Analysis: Where the parties stand... so far
If the final result to be declared in these local elections, much, much later today, is the summit of the electoral mountain, this morning we are barely above sea level.
Flip flops on, we are still on the beach.
But for those of us up all night to witness the nocturnal arithmetic, clear trends began to emerge very quickly.
The Conservatives up.
Labour and UKIP down.
The Liberal Democrats patchy.
Let's be more specific: Tories will rejoice on the basis of the results we have so far.
They suggest the national opinion polls, giving their party substantial leads, are an accurate reflection of the sentiment of voters, and so will hope the prime minister's decision to call a general election will be rewarded with a significantly bigger majority next month.
For Labour, the fears of those within the party who thought they would get a kicking are coming true, at least so far.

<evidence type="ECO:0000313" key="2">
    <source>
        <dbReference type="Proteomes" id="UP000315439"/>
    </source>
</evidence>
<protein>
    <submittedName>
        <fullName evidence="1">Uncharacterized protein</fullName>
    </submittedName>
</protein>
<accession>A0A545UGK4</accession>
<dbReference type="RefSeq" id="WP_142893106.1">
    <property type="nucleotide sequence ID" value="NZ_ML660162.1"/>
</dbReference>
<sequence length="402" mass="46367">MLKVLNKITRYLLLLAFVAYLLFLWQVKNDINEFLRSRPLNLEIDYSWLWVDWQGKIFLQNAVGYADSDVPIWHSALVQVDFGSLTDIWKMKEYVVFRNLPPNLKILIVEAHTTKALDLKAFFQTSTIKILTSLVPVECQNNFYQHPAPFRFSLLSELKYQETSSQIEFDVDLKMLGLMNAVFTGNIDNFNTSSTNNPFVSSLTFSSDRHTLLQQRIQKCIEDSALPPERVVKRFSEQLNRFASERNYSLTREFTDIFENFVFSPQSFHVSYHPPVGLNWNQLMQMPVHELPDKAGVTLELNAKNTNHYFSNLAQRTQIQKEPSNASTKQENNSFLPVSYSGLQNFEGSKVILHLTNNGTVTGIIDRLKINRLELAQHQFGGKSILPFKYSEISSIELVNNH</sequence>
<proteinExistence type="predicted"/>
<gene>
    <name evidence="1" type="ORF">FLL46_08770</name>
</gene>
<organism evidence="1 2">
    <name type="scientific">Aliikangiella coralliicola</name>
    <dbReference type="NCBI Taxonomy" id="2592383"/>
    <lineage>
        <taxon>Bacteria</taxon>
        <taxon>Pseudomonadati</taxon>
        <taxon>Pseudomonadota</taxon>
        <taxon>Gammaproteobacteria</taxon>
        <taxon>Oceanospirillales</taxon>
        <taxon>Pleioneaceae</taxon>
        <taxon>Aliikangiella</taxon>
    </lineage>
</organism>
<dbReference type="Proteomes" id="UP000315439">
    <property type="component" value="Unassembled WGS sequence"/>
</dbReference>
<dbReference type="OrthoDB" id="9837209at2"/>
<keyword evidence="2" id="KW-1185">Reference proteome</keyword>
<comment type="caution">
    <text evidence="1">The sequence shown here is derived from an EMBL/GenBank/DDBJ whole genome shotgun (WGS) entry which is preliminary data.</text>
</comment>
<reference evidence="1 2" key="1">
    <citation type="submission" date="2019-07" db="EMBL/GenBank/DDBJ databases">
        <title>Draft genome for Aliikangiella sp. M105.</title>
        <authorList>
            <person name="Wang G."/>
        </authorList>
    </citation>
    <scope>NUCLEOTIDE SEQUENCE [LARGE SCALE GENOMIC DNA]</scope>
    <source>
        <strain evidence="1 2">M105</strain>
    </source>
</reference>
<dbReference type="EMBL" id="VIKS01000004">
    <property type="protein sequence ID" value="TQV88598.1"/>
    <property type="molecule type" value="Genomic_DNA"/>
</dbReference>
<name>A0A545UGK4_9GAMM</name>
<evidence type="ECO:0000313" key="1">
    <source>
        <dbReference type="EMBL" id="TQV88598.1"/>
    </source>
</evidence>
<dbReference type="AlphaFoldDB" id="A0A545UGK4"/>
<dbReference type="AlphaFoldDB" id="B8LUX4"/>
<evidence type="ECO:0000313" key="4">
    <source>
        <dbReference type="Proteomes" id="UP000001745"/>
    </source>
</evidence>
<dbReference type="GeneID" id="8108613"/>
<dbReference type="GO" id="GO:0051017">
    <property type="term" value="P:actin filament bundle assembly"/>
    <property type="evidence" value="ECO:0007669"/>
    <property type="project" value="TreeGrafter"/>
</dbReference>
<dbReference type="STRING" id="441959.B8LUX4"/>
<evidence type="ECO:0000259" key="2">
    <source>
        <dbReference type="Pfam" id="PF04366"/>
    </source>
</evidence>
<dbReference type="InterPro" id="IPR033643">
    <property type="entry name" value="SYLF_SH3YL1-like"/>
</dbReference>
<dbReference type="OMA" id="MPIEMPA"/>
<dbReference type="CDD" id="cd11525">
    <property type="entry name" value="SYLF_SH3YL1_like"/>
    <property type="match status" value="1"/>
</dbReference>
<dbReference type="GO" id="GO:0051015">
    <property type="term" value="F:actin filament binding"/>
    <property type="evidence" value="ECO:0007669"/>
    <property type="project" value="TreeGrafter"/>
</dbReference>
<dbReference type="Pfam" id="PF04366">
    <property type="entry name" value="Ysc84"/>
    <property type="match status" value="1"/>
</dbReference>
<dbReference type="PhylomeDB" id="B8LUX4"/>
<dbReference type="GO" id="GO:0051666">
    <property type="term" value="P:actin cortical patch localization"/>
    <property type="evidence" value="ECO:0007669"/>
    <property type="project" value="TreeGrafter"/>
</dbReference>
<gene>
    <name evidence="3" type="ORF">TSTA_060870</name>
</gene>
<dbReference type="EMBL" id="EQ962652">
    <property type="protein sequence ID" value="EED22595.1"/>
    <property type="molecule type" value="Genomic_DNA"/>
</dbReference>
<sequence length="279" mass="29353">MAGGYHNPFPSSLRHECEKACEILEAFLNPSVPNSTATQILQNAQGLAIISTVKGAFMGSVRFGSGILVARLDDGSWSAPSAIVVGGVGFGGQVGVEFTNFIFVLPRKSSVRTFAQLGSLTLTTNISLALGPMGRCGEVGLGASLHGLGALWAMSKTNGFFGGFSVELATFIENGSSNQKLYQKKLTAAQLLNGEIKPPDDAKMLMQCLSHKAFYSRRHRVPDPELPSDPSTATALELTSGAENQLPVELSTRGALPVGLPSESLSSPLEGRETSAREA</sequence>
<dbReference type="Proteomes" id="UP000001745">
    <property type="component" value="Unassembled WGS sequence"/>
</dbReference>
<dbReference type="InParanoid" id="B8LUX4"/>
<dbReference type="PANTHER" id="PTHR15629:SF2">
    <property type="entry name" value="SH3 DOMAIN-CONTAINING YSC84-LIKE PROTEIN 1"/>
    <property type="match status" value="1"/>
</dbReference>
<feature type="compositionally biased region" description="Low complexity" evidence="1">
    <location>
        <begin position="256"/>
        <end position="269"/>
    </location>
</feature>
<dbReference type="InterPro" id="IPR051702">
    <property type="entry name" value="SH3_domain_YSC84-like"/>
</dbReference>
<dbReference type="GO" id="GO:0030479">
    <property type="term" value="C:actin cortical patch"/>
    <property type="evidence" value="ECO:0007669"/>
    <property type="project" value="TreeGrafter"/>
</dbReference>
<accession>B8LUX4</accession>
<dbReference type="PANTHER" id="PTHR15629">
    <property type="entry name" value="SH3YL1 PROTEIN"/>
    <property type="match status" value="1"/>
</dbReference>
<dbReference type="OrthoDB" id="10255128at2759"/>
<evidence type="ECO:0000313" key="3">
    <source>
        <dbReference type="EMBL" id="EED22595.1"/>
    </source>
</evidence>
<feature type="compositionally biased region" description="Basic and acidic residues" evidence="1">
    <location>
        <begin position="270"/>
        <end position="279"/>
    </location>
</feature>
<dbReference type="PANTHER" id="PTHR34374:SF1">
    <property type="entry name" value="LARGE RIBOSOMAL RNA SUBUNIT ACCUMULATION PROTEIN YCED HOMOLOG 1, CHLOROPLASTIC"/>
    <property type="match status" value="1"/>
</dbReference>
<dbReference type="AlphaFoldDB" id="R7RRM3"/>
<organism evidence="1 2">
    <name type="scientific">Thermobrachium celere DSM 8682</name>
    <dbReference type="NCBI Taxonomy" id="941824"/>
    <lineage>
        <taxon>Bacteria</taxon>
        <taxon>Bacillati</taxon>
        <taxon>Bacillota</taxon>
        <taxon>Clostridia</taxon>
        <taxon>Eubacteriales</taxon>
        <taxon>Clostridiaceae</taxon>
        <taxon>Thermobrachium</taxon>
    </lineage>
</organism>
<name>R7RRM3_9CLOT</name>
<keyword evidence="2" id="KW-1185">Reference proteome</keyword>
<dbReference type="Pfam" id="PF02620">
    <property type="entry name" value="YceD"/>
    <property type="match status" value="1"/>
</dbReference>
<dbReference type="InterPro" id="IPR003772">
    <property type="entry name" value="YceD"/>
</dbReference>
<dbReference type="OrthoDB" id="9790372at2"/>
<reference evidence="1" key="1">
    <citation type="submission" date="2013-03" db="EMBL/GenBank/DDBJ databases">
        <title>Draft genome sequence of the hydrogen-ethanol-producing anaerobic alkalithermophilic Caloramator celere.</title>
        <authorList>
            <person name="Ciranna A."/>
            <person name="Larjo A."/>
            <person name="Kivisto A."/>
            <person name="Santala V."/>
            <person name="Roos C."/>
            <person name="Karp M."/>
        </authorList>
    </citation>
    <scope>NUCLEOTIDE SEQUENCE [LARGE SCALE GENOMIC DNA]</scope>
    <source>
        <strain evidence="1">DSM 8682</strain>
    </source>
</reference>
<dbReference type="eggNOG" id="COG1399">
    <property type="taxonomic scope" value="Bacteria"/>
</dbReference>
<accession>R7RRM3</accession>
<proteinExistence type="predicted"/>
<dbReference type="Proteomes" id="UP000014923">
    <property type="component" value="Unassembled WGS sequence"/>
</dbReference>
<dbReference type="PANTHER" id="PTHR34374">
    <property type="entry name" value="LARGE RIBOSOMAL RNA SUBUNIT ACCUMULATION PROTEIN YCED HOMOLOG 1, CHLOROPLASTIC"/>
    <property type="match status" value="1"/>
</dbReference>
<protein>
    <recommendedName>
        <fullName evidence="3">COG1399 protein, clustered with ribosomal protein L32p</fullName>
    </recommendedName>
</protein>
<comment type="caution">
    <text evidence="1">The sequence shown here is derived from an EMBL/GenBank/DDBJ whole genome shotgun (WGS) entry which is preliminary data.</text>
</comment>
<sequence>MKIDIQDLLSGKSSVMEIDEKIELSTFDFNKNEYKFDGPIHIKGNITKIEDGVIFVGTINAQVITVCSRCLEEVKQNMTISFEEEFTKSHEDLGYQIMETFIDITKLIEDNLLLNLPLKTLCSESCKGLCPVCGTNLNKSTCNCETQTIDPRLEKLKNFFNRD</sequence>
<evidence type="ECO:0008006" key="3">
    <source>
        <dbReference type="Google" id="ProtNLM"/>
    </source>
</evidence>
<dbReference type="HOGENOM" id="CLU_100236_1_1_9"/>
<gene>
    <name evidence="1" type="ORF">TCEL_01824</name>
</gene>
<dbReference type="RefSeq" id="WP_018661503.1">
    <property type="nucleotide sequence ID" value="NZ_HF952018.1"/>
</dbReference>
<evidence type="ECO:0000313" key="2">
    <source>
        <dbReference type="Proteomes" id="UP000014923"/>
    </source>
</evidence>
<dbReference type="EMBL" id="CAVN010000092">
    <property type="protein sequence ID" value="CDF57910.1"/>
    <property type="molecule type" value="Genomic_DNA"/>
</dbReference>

Take Gillian Troughton.
A case study in humiliation.
In February, she fought the Copeland parliamentary by-election in Cumbria for Labour.
It was an area that had returned a Labour MP for more than 80 years.
But she lost, to the Conservatives.
Now she's lost her seat on Cumbria County Council to the Tories as well.
The swing from Labour to the Conservatives, across the results we have so far, is substantial.
UKIP's vote is collapsing heavily.
The party has been wiped out in Lincolnshire, the very spot where its leader Paul Nuttall will fight for a Westminster seat next month, in Boston and Skegness.
What about the Liberal Democrats?
They can point to some high moments: their former MP Tessa Munt beating the Conservative leader of Somerset County Council, for instance.
But, for all their talk of a Lib Dem fight back, it is not amounting to much so far.
There are those key words again though - so far.
The night, and the day to follow it, is young.